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EGEMS (Wash DC). 2019 Apr 12;7(1):15. doi: 10.5334/egems.282.

Development of a Clinical Decision Support System for Pediatric Abdominal Pain in Emergency Department Settings Across Two Health Systems Within the HCSRN.

Author information

1
HealthPartners Institute, Minneapolis, Minnesota, US.
2
The Permanente Medical Group, Oakland, California, US.
3
Kaiser Permanente Division of Research, Oakland, California, US.
4
Children's MN, Department of Pediatric Emergency Medicine, Minneapolis, Minnesota, US.

Abstract

Background:

Appendicitis is a common surgical emergency in children, yet diagnosis can be challenging. An electronic health record (EHR) based, clinical decision support (CDS) system called Appy CDS was designed to help guide management of pediatric patients with acute abdominal pain within the Health Care Systems Research Network (HCSRN).

Objectives:

To describe the development and implementation of a clinical decision support tool (Appy CDS) built independently but synergistically at two large HCSRN affiliated health systems using well-established platforms, and to assess the tool's Triage component, aiming to identify pediatric patients at increased risk for appendicitis.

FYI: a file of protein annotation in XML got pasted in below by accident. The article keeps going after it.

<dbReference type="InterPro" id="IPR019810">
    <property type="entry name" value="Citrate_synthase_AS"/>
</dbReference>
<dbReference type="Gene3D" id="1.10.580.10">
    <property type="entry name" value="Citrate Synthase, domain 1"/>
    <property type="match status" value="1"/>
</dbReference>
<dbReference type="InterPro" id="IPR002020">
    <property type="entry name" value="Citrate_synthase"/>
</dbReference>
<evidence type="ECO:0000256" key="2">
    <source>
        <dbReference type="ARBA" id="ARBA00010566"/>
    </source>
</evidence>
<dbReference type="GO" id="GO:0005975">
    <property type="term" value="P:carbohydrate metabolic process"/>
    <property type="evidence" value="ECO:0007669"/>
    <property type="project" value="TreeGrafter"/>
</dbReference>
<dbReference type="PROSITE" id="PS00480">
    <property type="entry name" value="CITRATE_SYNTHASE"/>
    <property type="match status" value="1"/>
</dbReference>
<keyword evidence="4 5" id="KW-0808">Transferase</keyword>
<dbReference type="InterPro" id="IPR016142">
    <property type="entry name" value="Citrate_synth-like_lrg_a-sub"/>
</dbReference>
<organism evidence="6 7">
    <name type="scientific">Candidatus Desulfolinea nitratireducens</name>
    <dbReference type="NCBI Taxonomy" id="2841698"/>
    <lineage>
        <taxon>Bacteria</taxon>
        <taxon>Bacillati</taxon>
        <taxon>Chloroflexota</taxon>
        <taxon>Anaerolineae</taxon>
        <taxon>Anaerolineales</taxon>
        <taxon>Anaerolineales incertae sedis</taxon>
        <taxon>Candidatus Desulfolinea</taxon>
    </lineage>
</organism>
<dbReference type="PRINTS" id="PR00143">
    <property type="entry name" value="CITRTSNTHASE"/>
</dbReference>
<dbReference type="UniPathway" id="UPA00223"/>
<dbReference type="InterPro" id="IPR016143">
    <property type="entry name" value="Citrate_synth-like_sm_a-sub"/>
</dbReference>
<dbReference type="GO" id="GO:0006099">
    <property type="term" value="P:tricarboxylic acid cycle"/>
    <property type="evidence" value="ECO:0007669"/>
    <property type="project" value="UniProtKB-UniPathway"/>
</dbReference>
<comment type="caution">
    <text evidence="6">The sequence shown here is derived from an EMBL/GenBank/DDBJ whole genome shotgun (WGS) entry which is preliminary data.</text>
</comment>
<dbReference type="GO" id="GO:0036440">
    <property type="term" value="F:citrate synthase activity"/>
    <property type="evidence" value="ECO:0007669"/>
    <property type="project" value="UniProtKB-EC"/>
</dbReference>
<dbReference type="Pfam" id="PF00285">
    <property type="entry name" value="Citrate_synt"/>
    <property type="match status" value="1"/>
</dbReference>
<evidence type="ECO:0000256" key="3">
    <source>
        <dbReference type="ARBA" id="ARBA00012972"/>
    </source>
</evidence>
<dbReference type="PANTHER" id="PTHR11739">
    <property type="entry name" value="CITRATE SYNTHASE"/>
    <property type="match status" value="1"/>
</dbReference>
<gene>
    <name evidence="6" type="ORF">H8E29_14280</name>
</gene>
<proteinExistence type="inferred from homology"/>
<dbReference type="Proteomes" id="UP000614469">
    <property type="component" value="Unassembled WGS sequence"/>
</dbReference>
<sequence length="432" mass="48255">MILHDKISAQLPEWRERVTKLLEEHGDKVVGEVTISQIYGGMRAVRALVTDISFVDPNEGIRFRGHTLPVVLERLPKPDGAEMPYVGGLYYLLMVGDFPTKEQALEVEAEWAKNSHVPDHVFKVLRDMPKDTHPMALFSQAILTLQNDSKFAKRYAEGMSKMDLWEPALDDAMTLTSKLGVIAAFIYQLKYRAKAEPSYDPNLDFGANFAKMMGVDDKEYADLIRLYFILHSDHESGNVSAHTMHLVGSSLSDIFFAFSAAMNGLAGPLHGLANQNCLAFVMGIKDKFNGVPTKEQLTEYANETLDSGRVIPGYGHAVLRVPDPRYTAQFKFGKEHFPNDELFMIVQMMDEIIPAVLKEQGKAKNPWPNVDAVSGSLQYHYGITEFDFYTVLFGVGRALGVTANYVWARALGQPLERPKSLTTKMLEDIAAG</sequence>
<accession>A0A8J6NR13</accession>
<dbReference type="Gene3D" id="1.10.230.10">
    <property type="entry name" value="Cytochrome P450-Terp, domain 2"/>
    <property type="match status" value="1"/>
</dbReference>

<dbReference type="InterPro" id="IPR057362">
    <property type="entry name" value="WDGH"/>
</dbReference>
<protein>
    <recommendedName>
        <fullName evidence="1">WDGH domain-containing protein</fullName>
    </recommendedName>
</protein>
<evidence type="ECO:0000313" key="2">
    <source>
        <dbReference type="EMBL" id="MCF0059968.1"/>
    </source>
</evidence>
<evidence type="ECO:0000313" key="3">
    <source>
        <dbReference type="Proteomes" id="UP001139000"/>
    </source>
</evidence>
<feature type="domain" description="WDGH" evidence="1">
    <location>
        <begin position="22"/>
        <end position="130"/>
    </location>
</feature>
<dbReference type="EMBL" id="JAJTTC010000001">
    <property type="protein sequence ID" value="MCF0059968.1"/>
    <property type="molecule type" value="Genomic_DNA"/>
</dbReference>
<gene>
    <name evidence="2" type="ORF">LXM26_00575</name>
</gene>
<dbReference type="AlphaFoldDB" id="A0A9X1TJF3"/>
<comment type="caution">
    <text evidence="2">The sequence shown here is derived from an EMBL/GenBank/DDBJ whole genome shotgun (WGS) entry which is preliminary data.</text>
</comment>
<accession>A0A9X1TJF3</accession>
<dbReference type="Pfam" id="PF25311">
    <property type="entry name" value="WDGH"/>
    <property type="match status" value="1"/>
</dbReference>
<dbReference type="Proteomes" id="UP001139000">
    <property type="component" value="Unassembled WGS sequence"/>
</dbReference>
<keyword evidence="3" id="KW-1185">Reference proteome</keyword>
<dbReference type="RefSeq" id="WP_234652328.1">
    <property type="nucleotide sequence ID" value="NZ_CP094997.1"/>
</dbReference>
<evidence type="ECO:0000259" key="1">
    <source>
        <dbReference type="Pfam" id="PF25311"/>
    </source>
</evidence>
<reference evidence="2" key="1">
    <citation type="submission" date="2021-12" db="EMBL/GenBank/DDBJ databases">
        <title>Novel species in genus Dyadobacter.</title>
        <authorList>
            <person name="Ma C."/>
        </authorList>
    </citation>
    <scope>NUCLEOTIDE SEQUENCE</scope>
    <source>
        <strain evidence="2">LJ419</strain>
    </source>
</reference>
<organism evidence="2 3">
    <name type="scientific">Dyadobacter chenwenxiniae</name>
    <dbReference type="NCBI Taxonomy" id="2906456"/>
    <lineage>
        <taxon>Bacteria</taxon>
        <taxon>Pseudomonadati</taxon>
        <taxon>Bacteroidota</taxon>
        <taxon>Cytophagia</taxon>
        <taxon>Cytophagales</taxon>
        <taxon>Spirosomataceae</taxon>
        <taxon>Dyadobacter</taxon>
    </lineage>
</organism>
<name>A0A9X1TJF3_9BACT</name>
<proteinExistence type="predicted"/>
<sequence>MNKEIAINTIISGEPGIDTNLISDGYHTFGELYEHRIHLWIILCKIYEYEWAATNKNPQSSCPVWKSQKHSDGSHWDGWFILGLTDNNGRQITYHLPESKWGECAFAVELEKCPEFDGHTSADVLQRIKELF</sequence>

Results:

Despite differences by site in design and implementation, such as the use of alerts, incorporating gestalt, and other workflow variations across sites, using simple screening questions and automated exclusions, both systems were able to identify a population with similar appendicitis rates (11.8 percent and 10.6 percent), where use of the full Appy CDS would be indicated.

Discussion:

These 2 HCSRN sites designed Appy CDS to capture a population at risk for appendicitis and deliver CDS to that population while remaining locally relevant and adhering to organizational preferences. Despite different approaches to point-of-care CDS, the sites have identified similar cohorts with nearly identical background rates of appendicitis.

Next Steps:

The full Appy CDS tool, providing personalized risk assessment and tailored recommendations, is undergoing evaluation as part of a pragmatic cluster randomized trial aiming to reduce reliance on advanced diagnostic imaging. The novel approaches to CDS we present could serve as the basis for future ED interventions.

KEYWORDS:

Appendicitis; Clinical Decision Support; Pediatric Emergency Medicine; Risk Stratification

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